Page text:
England’s healed stars return bringing selection dilemmas
Forgetting the performances for one moment, phase one of England’s Six Nations championship is successfully complete. Difficult wins in troublesome matches away in Edinburgh and Rome have created momentum and also given English rugby the injection of confidence it so dearly needed.
Now ahead of Wales, Stuart Lancaster has a chance to evaluate how his new team has fared so far, and if possible make amendments to what was an unchanged squad in Italy last week. The interim Head Coach first spoke about this time to reassess back at the announcement of Chris Robshaw’s captaincy, principally down to the fact that many stars are now fit again having missed the first two rounds, including Courtney Lawes, Toby Flood and Manu Tuilagi.
By coincidence, the players returning play in positions where England at the moment are not quite firing on all cylinders. Lawes has been a mainstay of the England side since his first start against Australia in June 2010, but returns from injury to find the in-form Saracen Mouritz Botha in his place. Regularly used by Northampton Saints at blindside flanker, as recently as last weekend against Gloucester, replacing Botha would seem wrong given how well he has performed. Tom Croft has come under heavy criticism in recent weeks for his lack of physicality, not all of it fair, but having both Botha and Lawes in the pack would give them a greater amount of aggression, something that they have lacked in the first two rounds. Tom Wood, the man believed to be Lancaster’s initial choice as captain, remains sidelined indefinitely.
Away from the pack, England also have the Leicester duo of Toby Flood and Manu Tuilagi available again. Selection in this area has proved difficult for some time, but based on the first two matches, whilst Owen Farrell and Brad Barritt have performed well, England’s attack has not. It is worth remembering at this point that Charlie Hodgson’s reinstatement to the national side came on the back of all three of England’s fly-halves from the Rugby World Cup being unavailable.
Throwing in Owen Farrell for his debut at 10 would have been a gamble even too great for this experimental England. But after 160 minutes in an England shirt, Farrell has shown little to be concerned about. He seemed to handle playing at this level remarkably well in the baying pit of Murrayfield and horrendous conditions of Rome, enough to make him indispensable. His partner in the centre, Brad Barritt, has performed brilliantly in defence. Which leaves Hodgson.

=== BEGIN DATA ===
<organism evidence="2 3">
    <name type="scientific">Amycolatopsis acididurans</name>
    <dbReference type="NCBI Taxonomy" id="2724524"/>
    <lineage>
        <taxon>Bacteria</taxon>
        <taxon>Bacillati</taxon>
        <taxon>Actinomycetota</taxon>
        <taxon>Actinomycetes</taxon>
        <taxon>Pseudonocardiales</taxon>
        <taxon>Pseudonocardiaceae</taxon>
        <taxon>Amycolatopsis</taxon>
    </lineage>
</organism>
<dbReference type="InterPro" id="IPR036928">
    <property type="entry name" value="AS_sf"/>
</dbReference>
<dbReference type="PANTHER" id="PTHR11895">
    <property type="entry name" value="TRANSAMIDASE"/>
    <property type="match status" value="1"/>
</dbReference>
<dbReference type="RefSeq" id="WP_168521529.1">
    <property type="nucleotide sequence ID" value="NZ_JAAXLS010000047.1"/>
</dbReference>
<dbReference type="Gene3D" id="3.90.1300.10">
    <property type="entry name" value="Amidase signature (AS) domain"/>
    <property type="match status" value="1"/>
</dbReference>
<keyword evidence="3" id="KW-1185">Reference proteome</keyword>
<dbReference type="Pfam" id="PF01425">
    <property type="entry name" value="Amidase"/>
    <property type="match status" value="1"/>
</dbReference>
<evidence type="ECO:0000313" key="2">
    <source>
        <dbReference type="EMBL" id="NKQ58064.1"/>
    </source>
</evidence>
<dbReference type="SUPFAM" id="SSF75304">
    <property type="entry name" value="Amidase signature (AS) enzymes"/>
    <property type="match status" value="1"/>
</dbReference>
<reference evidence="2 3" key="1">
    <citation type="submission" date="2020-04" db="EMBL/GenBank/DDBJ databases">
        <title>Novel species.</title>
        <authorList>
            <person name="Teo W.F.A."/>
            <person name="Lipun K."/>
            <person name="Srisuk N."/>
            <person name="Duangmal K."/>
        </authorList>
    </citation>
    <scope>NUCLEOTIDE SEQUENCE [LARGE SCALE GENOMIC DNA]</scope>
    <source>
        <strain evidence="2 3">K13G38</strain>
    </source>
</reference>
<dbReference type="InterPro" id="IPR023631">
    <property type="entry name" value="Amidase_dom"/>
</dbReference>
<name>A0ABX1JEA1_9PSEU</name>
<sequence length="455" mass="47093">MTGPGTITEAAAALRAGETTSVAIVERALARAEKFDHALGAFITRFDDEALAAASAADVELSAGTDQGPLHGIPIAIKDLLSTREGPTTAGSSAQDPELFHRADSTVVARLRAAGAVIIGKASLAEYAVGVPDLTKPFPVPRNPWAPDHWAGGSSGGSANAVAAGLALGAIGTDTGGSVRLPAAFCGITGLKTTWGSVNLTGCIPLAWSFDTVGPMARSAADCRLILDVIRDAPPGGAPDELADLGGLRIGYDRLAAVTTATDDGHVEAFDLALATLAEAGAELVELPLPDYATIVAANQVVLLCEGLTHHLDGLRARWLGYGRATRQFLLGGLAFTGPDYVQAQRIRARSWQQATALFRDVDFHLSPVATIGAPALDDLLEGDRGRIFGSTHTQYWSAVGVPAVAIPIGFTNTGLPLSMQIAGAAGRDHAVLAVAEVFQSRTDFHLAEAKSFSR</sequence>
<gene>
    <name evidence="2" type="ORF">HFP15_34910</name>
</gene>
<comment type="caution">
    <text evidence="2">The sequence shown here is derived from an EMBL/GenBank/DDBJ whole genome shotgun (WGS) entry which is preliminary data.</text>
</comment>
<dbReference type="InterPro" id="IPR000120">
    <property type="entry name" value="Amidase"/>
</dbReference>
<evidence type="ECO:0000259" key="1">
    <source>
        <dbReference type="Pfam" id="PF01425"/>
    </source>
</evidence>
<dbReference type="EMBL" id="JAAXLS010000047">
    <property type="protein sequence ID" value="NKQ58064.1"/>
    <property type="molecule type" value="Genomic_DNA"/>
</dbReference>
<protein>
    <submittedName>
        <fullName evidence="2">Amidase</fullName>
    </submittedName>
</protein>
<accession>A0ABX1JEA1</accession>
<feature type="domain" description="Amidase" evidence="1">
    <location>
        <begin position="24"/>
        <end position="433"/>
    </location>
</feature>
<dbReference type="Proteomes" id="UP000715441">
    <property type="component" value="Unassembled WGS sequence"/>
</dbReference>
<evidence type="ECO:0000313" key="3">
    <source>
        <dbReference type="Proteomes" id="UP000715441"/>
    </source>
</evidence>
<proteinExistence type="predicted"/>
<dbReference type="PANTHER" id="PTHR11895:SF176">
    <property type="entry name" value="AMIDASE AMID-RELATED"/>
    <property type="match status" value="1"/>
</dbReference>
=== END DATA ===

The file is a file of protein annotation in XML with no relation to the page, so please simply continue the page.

Stuart Lancaster’s preference for two playmakers has so far with regards to England’s attack only produced two charged down tries. He may continue to use it, but with Flood and Farrell as the 10 and 12 combination. Flood has not started at fly-half since England played Georgia in Dunedin six matches ago. Moving Farrell to 10 would mean shifting Barritt infield, to a position where greater handling is required which happens to be an area where he is underrated. By doing this, England can bring in that raw pace at outside centre that they are currently missing.
For now that man is Manu Tuilagi. England have missed the X Factor he brings to that channel, and if they can put him in positions where he is collecting offloads from Barritt and exploding past the first tackler, then David Strettle and Chris Ashton will be more involved. Looking at the immediate future, Tuilagi’s physicality alongside Barritt would also strengthen the midfield against the powerful duo of Jamie Roberts and Jonathan Davies in two weeks time. Elsewhere, Jonathan Joseph caught the eye again on his return from injury for London Irish against Harlequins with one of the tries of the season last Saturday. This Six Nations has just come too early for him, but his inclusion on the summer tour to South Africa is essential.
The inclusion of either Flood, Tuilagi, or both, plus the potential inclusion of Ben Morgan and Lee Dickson after two bright performances from the bench, would represent a substantial change to England’s teamsheet from Rome. Going forward, the results are arguably not important. England’s objective from the first two games was to pick up at least one victory, which they have comfortably surpassed. From now onwards, against established sides in Wales, France and Ireland who will be favourites in all three matches, what matters are the performances. That includes improving their philosophy at the breakdown, and showing more attacking intent. By bringing in Tuilagi and moving Farrell, England will have more gunpowder in their barrel.
by Ben Coles